UK Gov Reduces NatWest Ownership Under 30% for First Time Since Crisis

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The UK Government now holds less than 30% of NatWest Group, marking a historic drop since the 2008 crisis nationalization.

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Monday’s stock market news confirmed the Treasury’s slice of NatWest, which oversees Royal Bank of Scotland (RBS) and Coutts, has shrunk to 29.82%, dipping just over 1%.

This leaves the Government clutching shares slightly below £7 billion worth.

It’s a modest dip in Government’s slice of the high street banking giant, yet it’s a significant threshold crossed.

Back in 2008 and 2009, NatWest, then under the RBS Group banner, got nationalized with multibillion-pound rescues, ballooning the Government’s hold to 84%.

Once briefly the planet’s heftiest bank, RBS was nearly broke in early October 2008.

On October 7, a dire call from then-chairman Sir Tom McKillop to Chancellor Alistair Darling warned RBS was hours from a cash drought.

To dodge a disastrous RBS nosedive, the Bank of England coughed up billions. The next day, the Government pledged a £20 billion stake in the wobbling bank.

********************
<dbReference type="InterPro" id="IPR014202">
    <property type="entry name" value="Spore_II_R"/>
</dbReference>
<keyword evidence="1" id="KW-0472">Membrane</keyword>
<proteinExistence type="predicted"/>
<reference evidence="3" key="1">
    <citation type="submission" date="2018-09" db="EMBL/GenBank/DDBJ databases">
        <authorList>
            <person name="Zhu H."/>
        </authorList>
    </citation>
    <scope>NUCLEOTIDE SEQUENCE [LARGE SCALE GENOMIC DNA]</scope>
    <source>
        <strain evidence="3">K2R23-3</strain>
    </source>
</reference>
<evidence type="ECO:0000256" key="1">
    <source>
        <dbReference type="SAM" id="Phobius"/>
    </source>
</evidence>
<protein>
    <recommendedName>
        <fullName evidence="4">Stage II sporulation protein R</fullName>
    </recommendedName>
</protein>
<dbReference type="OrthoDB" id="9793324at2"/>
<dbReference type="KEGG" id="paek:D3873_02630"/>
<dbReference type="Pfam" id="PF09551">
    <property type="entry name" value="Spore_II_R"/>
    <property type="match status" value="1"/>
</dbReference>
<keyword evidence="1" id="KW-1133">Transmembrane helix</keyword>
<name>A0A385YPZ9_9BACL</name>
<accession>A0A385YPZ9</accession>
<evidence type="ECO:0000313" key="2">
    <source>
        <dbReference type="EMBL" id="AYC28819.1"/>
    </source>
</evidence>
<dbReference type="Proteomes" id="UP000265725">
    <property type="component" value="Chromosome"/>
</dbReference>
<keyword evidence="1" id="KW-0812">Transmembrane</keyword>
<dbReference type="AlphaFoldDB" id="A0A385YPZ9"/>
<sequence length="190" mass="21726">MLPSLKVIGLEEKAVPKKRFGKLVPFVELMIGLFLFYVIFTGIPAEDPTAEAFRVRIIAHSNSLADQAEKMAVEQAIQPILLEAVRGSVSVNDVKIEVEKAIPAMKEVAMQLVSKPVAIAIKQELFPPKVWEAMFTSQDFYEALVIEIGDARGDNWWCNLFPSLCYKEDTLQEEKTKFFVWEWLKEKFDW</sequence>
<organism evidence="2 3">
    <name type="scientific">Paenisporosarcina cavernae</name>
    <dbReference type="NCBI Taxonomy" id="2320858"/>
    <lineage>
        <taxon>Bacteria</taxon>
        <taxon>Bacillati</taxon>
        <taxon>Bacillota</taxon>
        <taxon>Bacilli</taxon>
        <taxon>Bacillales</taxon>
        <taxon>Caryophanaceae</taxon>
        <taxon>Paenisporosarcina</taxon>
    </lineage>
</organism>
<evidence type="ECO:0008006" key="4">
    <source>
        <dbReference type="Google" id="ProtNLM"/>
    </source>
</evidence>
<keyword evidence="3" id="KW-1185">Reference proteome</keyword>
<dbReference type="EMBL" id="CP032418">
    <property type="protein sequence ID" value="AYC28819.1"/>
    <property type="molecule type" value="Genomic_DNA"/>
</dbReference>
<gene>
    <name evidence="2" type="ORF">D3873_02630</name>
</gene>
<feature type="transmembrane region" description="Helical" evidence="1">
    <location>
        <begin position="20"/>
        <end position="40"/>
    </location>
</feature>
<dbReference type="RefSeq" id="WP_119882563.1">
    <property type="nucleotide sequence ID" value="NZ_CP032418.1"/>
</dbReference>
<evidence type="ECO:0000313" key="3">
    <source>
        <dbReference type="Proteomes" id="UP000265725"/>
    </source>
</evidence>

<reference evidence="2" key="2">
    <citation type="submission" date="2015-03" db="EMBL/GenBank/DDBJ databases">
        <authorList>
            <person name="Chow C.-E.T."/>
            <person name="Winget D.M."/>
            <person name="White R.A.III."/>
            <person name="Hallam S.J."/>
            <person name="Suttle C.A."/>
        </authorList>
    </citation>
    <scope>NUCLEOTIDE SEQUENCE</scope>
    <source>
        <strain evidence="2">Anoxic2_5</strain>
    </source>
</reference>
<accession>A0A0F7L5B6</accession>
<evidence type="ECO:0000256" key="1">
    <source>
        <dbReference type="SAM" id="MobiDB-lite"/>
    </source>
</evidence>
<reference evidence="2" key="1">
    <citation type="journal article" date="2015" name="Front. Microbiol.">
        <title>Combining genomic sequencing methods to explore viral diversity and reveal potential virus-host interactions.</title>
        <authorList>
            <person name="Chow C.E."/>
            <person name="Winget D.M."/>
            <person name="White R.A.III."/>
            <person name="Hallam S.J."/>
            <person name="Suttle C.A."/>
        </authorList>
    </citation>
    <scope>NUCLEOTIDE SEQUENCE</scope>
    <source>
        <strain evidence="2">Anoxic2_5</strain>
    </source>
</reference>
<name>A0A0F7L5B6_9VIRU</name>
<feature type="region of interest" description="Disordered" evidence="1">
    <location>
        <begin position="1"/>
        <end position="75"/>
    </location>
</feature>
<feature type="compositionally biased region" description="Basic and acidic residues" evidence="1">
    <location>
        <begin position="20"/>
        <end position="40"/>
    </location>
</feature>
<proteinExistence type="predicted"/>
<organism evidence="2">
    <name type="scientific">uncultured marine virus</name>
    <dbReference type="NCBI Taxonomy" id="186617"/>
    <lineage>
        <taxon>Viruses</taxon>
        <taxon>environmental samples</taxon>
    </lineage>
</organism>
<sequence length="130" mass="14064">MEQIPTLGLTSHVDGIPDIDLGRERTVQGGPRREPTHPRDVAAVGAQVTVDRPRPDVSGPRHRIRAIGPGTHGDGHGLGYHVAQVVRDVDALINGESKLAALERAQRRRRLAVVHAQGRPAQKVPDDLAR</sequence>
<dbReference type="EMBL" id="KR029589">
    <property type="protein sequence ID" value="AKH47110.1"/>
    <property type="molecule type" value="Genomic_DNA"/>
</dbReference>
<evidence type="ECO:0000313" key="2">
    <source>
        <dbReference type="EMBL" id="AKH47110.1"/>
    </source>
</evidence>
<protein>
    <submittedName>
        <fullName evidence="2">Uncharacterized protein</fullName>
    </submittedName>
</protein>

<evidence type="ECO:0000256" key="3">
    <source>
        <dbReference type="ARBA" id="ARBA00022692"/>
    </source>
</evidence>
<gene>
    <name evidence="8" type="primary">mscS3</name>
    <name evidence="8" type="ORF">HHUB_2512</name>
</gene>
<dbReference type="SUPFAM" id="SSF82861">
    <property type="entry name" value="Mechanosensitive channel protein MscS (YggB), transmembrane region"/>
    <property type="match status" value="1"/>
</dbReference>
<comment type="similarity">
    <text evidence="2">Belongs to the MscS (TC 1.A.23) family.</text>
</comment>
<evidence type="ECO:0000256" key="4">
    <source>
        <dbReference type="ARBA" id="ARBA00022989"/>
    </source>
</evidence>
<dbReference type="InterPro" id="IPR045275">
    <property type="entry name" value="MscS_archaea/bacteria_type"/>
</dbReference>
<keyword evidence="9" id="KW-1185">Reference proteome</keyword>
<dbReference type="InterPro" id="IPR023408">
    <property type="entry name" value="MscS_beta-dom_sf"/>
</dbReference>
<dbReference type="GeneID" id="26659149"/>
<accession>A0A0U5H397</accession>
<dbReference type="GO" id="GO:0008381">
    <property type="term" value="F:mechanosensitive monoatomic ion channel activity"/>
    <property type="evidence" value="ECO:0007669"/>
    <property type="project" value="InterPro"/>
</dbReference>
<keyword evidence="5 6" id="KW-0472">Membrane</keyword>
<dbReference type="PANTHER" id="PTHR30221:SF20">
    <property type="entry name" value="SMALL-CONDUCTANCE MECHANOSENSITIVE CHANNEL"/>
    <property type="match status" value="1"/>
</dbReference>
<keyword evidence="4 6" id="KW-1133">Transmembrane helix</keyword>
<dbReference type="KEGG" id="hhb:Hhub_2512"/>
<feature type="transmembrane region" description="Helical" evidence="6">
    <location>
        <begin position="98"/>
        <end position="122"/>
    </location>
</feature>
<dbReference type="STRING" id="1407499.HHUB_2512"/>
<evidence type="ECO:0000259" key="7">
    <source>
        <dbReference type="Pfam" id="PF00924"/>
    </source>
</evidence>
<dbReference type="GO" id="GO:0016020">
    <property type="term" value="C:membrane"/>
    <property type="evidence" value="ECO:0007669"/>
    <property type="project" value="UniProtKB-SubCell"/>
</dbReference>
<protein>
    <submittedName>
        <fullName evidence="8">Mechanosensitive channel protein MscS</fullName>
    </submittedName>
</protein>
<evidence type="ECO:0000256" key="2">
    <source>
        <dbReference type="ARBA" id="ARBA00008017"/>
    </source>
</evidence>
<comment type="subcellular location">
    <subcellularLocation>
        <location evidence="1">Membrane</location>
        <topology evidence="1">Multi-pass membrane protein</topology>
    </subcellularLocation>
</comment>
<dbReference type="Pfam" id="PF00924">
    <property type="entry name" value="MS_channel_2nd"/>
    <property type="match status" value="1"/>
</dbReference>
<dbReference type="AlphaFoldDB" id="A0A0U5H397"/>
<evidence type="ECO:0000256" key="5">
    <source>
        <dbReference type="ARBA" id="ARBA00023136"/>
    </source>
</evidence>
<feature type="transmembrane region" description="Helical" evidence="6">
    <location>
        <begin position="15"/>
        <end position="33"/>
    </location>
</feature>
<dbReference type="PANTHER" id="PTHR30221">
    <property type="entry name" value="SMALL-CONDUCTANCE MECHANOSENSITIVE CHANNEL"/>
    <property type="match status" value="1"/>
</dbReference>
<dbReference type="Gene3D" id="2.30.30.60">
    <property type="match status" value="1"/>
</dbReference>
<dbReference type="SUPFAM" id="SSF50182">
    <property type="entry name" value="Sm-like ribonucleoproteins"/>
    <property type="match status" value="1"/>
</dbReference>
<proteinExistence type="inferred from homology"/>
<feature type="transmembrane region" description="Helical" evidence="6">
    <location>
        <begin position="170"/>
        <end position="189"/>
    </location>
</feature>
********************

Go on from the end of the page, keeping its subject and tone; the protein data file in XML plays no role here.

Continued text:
Since those days, the Government’s been keen to offload NatWest. It’s been a slow journey, but lately, the pace of sales has quickened.

In 2018, the Government was still in charge of 62% of the group, dropping to 45.9% by the end of 2022, and to 37.98% on December 31.

Just this month, the Government outlined a plan to offload all shares by March 2026, hinting at potential sales to everyday investors.

NatWest chimed in, “We’re heartened by the Government’s push to reprivatize NatWest Group.

“With Government shares dipping below 30%, we’re encouraged by the progress towards this mutual goal, which we reckon serves the bank and our shareholders well.”

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